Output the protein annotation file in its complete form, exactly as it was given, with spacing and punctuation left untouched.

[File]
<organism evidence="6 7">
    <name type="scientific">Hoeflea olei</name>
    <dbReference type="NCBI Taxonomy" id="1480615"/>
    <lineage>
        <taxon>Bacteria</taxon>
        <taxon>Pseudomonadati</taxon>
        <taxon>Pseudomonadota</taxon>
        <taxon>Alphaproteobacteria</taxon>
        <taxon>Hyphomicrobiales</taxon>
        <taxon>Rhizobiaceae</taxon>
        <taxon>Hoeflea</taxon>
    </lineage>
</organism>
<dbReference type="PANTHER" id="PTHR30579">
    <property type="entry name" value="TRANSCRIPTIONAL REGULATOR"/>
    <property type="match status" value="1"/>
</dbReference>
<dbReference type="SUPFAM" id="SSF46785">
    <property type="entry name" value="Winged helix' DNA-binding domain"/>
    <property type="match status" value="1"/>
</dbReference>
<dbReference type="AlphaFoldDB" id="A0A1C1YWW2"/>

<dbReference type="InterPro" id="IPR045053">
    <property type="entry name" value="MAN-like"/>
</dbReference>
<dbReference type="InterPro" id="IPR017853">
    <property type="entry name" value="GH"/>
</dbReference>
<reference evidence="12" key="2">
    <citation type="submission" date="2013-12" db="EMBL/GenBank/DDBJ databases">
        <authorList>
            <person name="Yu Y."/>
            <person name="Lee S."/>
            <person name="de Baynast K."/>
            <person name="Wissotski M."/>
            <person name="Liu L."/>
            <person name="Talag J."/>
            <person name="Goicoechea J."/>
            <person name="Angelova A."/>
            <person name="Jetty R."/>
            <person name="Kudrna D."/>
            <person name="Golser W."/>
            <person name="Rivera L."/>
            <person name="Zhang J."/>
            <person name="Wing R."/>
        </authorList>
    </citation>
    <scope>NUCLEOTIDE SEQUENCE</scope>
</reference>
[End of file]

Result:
<organism evidence="6 7">
    <name type="scientific">Hoeflea olei</name>
    <dbReference type="NCBI Taxonomy" id="1480615"/>
    <lineage>
        <taxon>Bacteria</taxon>
        <taxon>Pseudomonadati</taxon>
        <taxon>Pseudomonadota</taxon>
        <taxon>Alphaproteobacteria</taxon>
        <taxon>Hyphomicrobiales</taxon>
        <taxon>Rhizobiaceae</taxon>
        <taxon>Hoeflea</taxon>
    </lineage>
</organism>
<dbReference type="PANTHER" id="PTHR30579">
    <property type="entry name" value="TRANSCRIPTIONAL REGULATOR"/>
    <property type="match status" value="1"/>
</dbReference>
<dbReference type="SUPFAM" id="SSF46785">
    <property type="entry name" value="Winged helix' DNA-binding domain"/>
    <property type="match status" value="1"/>
</dbReference>
<dbReference type="AlphaFoldDB" id="A0A1C1YWW2"/>

<dbReference type="InterPro" id="IPR045053">
    <property type="entry name" value="MAN-like"/>
</dbReference>
<dbReference type="InterPro" id="IPR017853">
    <property type="entry name" value="GH"/>
</dbReference>
<reference evidence="12" key="2">
    <citation type="submission" date="2013-12" db="EMBL/GenBank/DDBJ databases">
        <authorList>
            <person name="Yu Y."/>
            <person name="Lee S."/>
            <person name="de Baynast K."/>
            <person name="Wissotski M."/>
            <person name="Liu L."/>
            <person name="Talag J."/>
            <person name="Goicoechea J."/>
            <person name="Angelova A."/>
            <person name="Jetty R."/>
            <person name="Kudrna D."/>
            <person name="Golser W."/>
            <person name="Rivera L."/>
            <person name="Zhang J."/>
            <person name="Wing R."/>
        </authorList>
    </citation>
    <scope>NUCLEOTIDE SEQUENCE</scope>
</reference>